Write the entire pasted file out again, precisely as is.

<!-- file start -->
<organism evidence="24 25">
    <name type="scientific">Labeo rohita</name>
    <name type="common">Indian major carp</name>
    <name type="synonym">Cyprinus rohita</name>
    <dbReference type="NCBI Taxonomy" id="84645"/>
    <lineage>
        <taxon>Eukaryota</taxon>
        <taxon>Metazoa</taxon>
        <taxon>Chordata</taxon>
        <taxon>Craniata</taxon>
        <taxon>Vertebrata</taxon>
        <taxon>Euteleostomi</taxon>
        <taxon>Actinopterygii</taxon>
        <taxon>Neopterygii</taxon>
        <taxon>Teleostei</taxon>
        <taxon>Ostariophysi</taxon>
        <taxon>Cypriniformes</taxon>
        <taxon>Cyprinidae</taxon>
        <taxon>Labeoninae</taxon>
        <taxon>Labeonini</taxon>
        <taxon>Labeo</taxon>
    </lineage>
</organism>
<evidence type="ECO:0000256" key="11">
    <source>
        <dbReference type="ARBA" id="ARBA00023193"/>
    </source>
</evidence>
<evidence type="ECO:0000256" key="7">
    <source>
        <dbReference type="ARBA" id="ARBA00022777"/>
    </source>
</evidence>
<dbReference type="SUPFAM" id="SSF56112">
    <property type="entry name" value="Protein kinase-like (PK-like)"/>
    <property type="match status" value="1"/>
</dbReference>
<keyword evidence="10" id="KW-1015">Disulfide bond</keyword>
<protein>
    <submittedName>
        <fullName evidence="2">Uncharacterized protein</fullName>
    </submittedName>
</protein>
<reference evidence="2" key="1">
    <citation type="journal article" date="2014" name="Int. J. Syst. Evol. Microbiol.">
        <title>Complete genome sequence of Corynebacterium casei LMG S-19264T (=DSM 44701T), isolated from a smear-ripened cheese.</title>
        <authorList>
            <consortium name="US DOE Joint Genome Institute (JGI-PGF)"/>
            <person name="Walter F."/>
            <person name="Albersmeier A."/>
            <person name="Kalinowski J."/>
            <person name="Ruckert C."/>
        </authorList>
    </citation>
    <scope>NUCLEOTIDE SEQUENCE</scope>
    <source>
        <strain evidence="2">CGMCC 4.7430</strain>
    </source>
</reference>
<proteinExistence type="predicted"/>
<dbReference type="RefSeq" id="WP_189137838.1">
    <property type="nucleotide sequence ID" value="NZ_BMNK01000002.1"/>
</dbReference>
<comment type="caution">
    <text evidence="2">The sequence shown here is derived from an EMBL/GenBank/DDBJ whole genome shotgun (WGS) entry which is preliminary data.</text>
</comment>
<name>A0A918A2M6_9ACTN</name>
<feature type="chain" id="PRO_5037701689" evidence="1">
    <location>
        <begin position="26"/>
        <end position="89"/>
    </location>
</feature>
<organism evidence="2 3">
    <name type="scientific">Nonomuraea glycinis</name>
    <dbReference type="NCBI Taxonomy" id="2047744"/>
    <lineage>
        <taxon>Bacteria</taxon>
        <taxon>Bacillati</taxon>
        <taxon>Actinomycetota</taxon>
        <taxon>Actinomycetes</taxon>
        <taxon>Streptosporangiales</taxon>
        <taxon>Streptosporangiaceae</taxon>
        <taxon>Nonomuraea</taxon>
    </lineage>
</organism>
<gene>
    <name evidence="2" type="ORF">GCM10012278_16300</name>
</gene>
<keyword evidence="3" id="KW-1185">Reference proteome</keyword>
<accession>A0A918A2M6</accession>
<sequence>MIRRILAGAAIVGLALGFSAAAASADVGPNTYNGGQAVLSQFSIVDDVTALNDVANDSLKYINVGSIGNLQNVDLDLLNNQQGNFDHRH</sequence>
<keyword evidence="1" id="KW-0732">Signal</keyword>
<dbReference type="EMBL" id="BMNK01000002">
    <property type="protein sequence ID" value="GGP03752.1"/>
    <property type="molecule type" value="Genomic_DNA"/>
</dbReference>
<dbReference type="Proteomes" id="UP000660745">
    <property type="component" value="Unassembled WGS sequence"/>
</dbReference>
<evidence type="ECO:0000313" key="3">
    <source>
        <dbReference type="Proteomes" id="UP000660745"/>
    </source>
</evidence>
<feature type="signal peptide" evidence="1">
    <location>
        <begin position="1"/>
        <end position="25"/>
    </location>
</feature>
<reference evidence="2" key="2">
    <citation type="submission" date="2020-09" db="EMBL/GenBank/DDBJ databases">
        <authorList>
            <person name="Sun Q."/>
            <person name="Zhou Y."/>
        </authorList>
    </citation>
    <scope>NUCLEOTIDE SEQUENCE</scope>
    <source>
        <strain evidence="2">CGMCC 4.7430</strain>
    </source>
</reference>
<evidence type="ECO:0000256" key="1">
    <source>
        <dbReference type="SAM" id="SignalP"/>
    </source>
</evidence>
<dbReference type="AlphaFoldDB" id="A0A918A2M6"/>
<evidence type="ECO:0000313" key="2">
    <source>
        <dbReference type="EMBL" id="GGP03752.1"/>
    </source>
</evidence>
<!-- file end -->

<organism evidence="24 25">
    <name type="scientific">Labeo rohita</name>
    <name type="common">Indian major carp</name>
    <name type="synonym">Cyprinus rohita</name>
    <dbReference type="NCBI Taxonomy" id="84645"/>
    <lineage>
        <taxon>Eukaryota</taxon>
        <taxon>Metazoa</taxon>
        <taxon>Chordata</taxon>
        <taxon>Craniata</taxon>
        <taxon>Vertebrata</taxon>
        <taxon>Euteleostomi</taxon>
        <taxon>Actinopterygii</taxon>
        <taxon>Neopterygii</taxon>
        <taxon>Teleostei</taxon>
        <taxon>Ostariophysi</taxon>
        <taxon>Cypriniformes</taxon>
        <taxon>Cyprinidae</taxon>
        <taxon>Labeoninae</taxon>
        <taxon>Labeonini</taxon>
        <taxon>Labeo</taxon>
    </lineage>
</organism>
<evidence type="ECO:0000256" key="11">
    <source>
        <dbReference type="ARBA" id="ARBA00023193"/>
    </source>
</evidence>
<evidence type="ECO:0000256" key="7">
    <source>
        <dbReference type="ARBA" id="ARBA00022777"/>
    </source>
</evidence>
<dbReference type="SUPFAM" id="SSF56112">
    <property type="entry name" value="Protein kinase-like (PK-like)"/>
    <property type="match status" value="1"/>
</dbReference>
<keyword evidence="10" id="KW-1015">Disulfide bond</keyword>
<protein>
    <submittedName>
        <fullName evidence="2">Uncharacterized protein</fullName>
    </submittedName>
</protein>
<reference evidence="2" key="1">
    <citation type="journal article" date="2014" name="Int. J. Syst. Evol. Microbiol.">
        <title>Complete genome sequence of Corynebacterium casei LMG S-19264T (=DSM 44701T), isolated from a smear-ripened cheese.</title>
        <authorList>
            <consortium name="US DOE Joint Genome Institute (JGI-PGF)"/>
            <person name="Walter F."/>
            <person name="Albersmeier A."/>
            <person name="Kalinowski J."/>
            <person name="Ruckert C."/>
        </authorList>
    </citation>
    <scope>NUCLEOTIDE SEQUENCE</scope>
    <source>
        <strain evidence="2">CGMCC 4.7430</strain>
    </source>
</reference>
<proteinExistence type="predicted"/>
<dbReference type="RefSeq" id="WP_189137838.1">
    <property type="nucleotide sequence ID" value="NZ_BMNK01000002.1"/>
</dbReference>
<comment type="caution">
    <text evidence="2">The sequence shown here is derived from an EMBL/GenBank/DDBJ whole genome shotgun (WGS) entry which is preliminary data.</text>
</comment>
<name>A0A918A2M6_9ACTN</name>
<feature type="chain" id="PRO_5037701689" evidence="1">
    <location>
        <begin position="26"/>
        <end position="89"/>
    </location>
</feature>
<organism evidence="2 3">
    <name type="scientific">Nonomuraea glycinis</name>
    <dbReference type="NCBI Taxonomy" id="2047744"/>
    <lineage>
        <taxon>Bacteria</taxon>
        <taxon>Bacillati</taxon>
        <taxon>Actinomycetota</taxon>
        <taxon>Actinomycetes</taxon>
        <taxon>Streptosporangiales</taxon>
        <taxon>Streptosporangiaceae</taxon>
        <taxon>Nonomuraea</taxon>
    </lineage>
</organism>
<gene>
    <name evidence="2" type="ORF">GCM10012278_16300</name>
</gene>
<keyword evidence="3" id="KW-1185">Reference proteome</keyword>
<accession>A0A918A2M6</accession>
<sequence>MIRRILAGAAIVGLALGFSAAAASADVGPNTYNGGQAVLSQFSIVDDVTALNDVANDSLKYINVGSIGNLQNVDLDLLNNQQGNFDHRH</sequence>
<keyword evidence="1" id="KW-0732">Signal</keyword>
<dbReference type="EMBL" id="BMNK01000002">
    <property type="protein sequence ID" value="GGP03752.1"/>
    <property type="molecule type" value="Genomic_DNA"/>
</dbReference>
<dbReference type="Proteomes" id="UP000660745">
    <property type="component" value="Unassembled WGS sequence"/>
</dbReference>
<evidence type="ECO:0000313" key="3">
    <source>
        <dbReference type="Proteomes" id="UP000660745"/>
    </source>
</evidence>
<feature type="signal peptide" evidence="1">
    <location>
        <begin position="1"/>
        <end position="25"/>
    </location>
</feature>
<reference evidence="2" key="2">
    <citation type="submission" date="2020-09" db="EMBL/GenBank/DDBJ databases">
        <authorList>
            <person name="Sun Q."/>
            <person name="Zhou Y."/>
        </authorList>
    </citation>
    <scope>NUCLEOTIDE SEQUENCE</scope>
    <source>
        <strain evidence="2">CGMCC 4.7430</strain>
    </source>
</reference>
<evidence type="ECO:0000256" key="1">
    <source>
        <dbReference type="SAM" id="SignalP"/>
    </source>
</evidence>
<dbReference type="AlphaFoldDB" id="A0A918A2M6"/>
<evidence type="ECO:0000313" key="2">
    <source>
        <dbReference type="EMBL" id="GGP03752.1"/>
    </source>
</evidence>